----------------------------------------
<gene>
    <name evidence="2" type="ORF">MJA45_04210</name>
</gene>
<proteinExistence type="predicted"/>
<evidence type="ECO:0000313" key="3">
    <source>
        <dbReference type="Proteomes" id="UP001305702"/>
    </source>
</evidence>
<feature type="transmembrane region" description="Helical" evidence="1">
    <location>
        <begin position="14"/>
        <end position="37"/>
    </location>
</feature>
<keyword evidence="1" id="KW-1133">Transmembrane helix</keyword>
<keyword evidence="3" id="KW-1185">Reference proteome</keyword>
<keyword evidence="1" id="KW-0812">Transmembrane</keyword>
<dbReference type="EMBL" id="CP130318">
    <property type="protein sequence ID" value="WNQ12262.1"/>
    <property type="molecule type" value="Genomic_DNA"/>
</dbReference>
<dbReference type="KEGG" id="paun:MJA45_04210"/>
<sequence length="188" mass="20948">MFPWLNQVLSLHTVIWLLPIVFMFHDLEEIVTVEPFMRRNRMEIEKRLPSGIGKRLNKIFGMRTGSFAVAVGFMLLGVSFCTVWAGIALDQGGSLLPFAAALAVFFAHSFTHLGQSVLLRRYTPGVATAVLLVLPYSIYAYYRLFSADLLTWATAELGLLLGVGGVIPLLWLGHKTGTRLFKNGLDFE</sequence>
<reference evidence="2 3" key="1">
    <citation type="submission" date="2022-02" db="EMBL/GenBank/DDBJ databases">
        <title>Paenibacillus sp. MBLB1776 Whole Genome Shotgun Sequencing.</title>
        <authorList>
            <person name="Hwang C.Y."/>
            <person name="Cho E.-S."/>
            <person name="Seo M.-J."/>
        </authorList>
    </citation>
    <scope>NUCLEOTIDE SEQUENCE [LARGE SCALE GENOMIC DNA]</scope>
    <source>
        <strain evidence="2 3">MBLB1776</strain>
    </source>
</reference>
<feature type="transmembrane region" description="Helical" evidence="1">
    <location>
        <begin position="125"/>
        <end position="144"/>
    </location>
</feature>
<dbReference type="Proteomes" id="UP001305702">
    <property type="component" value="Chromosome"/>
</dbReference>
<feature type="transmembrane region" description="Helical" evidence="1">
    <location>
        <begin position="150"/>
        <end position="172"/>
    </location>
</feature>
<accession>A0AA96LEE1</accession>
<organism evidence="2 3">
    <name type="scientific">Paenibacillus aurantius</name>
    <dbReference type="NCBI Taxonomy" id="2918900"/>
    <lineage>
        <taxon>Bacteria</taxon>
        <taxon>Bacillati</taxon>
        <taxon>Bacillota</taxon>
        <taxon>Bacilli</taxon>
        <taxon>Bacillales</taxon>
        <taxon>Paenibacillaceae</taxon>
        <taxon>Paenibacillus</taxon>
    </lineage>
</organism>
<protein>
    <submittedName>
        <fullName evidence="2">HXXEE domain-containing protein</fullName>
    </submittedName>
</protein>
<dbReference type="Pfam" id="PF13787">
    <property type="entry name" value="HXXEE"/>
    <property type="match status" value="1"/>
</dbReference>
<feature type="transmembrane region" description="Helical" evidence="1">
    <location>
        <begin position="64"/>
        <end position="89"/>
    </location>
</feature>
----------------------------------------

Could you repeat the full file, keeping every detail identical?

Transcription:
<gene>
    <name evidence="2" type="ORF">MJA45_04210</name>
</gene>
<proteinExistence type="predicted"/>
<evidence type="ECO:0000313" key="3">
    <source>
        <dbReference type="Proteomes" id="UP001305702"/>
    </source>
</evidence>
<feature type="transmembrane region" description="Helical" evidence="1">
    <location>
        <begin position="14"/>
        <end position="37"/>
    </location>
</feature>
<keyword evidence="1" id="KW-1133">Transmembrane helix</keyword>
<keyword evidence="3" id="KW-1185">Reference proteome</keyword>
<keyword evidence="1" id="KW-0812">Transmembrane</keyword>
<dbReference type="EMBL" id="CP130318">
    <property type="protein sequence ID" value="WNQ12262.1"/>
    <property type="molecule type" value="Genomic_DNA"/>
</dbReference>
<dbReference type="KEGG" id="paun:MJA45_04210"/>
<sequence length="188" mass="20948">MFPWLNQVLSLHTVIWLLPIVFMFHDLEEIVTVEPFMRRNRMEIEKRLPSGIGKRLNKIFGMRTGSFAVAVGFMLLGVSFCTVWAGIALDQGGSLLPFAAALAVFFAHSFTHLGQSVLLRRYTPGVATAVLLVLPYSIYAYYRLFSADLLTWATAELGLLLGVGGVIPLLWLGHKTGTRLFKNGLDFE</sequence>
<reference evidence="2 3" key="1">
    <citation type="submission" date="2022-02" db="EMBL/GenBank/DDBJ databases">
        <title>Paenibacillus sp. MBLB1776 Whole Genome Shotgun Sequencing.</title>
        <authorList>
            <person name="Hwang C.Y."/>
            <person name="Cho E.-S."/>
            <person name="Seo M.-J."/>
        </authorList>
    </citation>
    <scope>NUCLEOTIDE SEQUENCE [LARGE SCALE GENOMIC DNA]</scope>
    <source>
        <strain evidence="2 3">MBLB1776</strain>
    </source>
</reference>
<feature type="transmembrane region" description="Helical" evidence="1">
    <location>
        <begin position="125"/>
        <end position="144"/>
    </location>
</feature>
<dbReference type="Proteomes" id="UP001305702">
    <property type="component" value="Chromosome"/>
</dbReference>
<feature type="transmembrane region" description="Helical" evidence="1">
    <location>
        <begin position="150"/>
        <end position="172"/>
    </location>
</feature>
<accession>A0AA96LEE1</accession>
<organism evidence="2 3">
    <name type="scientific">Paenibacillus aurantius</name>
    <dbReference type="NCBI Taxonomy" id="2918900"/>
    <lineage>
        <taxon>Bacteria</taxon>
        <taxon>Bacillati</taxon>
        <taxon>Bacillota</taxon>
        <taxon>Bacilli</taxon>
        <taxon>Bacillales</taxon>
        <taxon>Paenibacillaceae</taxon>
        <taxon>Paenibacillus</taxon>
    </lineage>
</organism>
<protein>
    <submittedName>
        <fullName evidence="2">HXXEE domain-containing protein</fullName>
    </submittedName>
</protein>
<dbReference type="Pfam" id="PF13787">
    <property type="entry name" value="HXXEE"/>
    <property type="match status" value="1"/>
</dbReference>
<feature type="transmembrane region" description="Helical" evidence="1">
    <location>
        <begin position="64"/>
        <end position="89"/>
    </location>
</feature>